Ahmad Jamal-born Frederick Russell Jones in Pittsburgh,Pennsylvania is one of those musicians whom I’ve been discovering a lot about within the last several years. He came into prominence at a time when a lot of younger jazz players just coming up were looking for a stylistic alternative to the be-bop oriented sound all around them. Much like Miles Davis,Jamal was a major innovator of the “cool jazz” school of the mid/late 50’s. Miles even said that Ahmad Jamal’s light touch on piano had an enormous influence on his own playing style after his sister Dorothy introduced him to Jamal’s music for the first time.
My own personal exposure to Jamal’s music didn’t come through anything like cool jazz. It came through my father in one of his mid 1990’s “here’s a jazz version of that” turns. What he played me was a jazz-funk interpretation of Stevie Wonder’s “Superstition” by Jamal. Somehow after that,I kind of conceptualized Jamal as being a thoroughly jazz/funk based musician. When actually nothing could be further from the truth. That being said,the man did put his understated style to some sleek funk over the years. My friend Henrique introduced me to another interpretation from 1978 of Steely Dan’s “Black Cow”.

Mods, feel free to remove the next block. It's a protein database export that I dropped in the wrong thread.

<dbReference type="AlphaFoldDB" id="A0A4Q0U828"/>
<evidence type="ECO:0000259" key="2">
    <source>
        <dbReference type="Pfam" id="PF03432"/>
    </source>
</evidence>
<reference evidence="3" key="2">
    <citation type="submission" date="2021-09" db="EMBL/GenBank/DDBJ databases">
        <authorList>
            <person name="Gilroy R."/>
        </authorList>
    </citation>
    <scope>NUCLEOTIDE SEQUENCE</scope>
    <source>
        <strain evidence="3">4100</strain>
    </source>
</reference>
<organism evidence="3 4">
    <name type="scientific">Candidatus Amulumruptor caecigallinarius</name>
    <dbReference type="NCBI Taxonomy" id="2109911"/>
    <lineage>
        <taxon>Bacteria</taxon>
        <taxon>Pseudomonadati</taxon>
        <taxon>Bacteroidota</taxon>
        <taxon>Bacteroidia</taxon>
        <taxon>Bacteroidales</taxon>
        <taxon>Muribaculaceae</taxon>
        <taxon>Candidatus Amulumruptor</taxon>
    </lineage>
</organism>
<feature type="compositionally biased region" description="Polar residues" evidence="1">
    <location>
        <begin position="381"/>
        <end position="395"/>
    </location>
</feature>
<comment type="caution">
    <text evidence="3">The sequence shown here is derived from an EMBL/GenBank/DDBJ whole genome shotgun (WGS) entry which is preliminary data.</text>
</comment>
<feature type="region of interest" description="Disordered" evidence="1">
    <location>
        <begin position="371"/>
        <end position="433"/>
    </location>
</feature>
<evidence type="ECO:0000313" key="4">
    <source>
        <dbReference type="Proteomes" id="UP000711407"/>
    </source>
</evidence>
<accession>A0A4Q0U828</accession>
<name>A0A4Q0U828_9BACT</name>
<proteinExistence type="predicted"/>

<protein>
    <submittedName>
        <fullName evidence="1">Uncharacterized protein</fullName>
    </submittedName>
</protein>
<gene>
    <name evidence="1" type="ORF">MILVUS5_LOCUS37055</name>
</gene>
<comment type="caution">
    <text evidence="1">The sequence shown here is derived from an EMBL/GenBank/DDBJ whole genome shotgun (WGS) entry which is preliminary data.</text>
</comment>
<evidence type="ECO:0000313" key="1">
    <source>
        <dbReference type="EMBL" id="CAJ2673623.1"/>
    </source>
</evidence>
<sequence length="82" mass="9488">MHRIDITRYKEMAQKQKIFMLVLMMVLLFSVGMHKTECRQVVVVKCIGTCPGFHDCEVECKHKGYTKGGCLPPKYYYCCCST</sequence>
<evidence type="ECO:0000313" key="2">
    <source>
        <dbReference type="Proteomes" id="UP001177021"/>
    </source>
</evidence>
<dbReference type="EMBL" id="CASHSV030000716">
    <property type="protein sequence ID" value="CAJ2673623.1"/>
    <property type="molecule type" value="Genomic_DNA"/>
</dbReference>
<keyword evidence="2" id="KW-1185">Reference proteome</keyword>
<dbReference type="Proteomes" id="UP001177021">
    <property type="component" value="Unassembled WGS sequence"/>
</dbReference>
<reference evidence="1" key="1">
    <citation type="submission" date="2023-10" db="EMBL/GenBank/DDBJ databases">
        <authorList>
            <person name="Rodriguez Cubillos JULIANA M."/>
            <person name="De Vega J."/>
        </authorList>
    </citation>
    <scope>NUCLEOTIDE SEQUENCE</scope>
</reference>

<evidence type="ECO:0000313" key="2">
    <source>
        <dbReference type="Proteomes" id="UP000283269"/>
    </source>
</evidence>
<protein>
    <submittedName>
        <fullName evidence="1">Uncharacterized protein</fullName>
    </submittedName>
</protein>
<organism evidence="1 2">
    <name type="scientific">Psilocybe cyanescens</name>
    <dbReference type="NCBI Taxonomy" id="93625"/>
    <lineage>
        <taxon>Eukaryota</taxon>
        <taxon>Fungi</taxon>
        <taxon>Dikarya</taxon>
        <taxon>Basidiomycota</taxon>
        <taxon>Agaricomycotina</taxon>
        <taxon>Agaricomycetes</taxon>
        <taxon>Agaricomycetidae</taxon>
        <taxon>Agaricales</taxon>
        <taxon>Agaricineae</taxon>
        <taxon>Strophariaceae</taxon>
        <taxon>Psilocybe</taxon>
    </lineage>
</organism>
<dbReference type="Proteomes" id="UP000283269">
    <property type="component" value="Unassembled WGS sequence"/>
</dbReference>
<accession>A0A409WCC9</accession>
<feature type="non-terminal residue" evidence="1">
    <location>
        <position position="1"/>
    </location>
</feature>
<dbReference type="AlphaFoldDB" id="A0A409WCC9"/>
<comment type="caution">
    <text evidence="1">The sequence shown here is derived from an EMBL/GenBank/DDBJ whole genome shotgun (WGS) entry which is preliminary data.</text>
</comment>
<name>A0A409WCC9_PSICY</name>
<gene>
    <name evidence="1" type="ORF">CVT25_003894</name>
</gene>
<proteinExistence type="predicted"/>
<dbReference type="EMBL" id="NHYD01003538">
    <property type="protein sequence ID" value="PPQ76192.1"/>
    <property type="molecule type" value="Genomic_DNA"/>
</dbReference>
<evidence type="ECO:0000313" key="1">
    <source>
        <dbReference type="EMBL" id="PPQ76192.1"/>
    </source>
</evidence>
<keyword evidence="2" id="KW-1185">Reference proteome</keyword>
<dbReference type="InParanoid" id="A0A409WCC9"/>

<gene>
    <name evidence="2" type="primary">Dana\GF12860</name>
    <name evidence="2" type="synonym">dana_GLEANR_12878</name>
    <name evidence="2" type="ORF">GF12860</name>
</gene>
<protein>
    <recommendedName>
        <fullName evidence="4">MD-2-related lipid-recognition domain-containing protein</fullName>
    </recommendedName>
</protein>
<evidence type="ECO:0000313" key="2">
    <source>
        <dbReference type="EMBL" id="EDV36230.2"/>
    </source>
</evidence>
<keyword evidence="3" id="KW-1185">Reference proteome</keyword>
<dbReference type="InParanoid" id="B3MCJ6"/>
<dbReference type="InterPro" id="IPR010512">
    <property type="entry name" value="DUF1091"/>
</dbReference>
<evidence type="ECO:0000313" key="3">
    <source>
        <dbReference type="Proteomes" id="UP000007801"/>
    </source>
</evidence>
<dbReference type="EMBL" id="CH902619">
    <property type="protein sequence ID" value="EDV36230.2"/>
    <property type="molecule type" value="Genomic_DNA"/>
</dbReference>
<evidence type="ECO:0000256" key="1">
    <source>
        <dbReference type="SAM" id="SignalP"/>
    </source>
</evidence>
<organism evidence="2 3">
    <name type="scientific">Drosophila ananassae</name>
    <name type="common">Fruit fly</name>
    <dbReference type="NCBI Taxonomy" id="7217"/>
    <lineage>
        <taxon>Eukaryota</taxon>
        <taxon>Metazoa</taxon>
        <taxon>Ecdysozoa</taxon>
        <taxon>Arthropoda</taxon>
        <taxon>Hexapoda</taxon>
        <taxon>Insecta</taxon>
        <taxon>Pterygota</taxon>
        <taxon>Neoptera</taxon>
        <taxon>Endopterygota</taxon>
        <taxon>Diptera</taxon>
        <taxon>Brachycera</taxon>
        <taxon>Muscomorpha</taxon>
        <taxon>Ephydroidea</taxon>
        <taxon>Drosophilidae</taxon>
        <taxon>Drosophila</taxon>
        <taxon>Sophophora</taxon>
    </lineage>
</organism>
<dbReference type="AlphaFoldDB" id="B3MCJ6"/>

Ahmad Jamal plays every melody on this song on the Clavinet. The intro,much as on the original has that direct bassy sound-accompanied by light percussion. As the drums build in,Jamal’s Clavinet tone becomes much higher for the refrain and is accompanied by a heavy drum beat and powerful funk bass line improvising every melodic change. On the choruses,the lead vocals are handled by three backing singers-one of whom is Eloise Laws. As the song progresses,these backup singers vocalize their way around Jamal’s increasingly rolling Clavinet improvisations as the song fads out.
Ahmad Jamal really does this song justice here. And not by altering too much,but rather expanding on what’s there. He upped the tempo just a bit and made it more percussive-which is about all he really changed. Instrumentally this song is a massive jazz/funk showcase for it’s present and funk’s future. The Wrecking Crew’s Hal Blaine is responsible for the sizzling percussion while the rhythm section and vocals are arranged by future SOS Band mentor Sigidi Abdullah. In terms of a cool jazz veteran interpreting then contemporary funk smashes,Ahmad Jamal really had it locked down.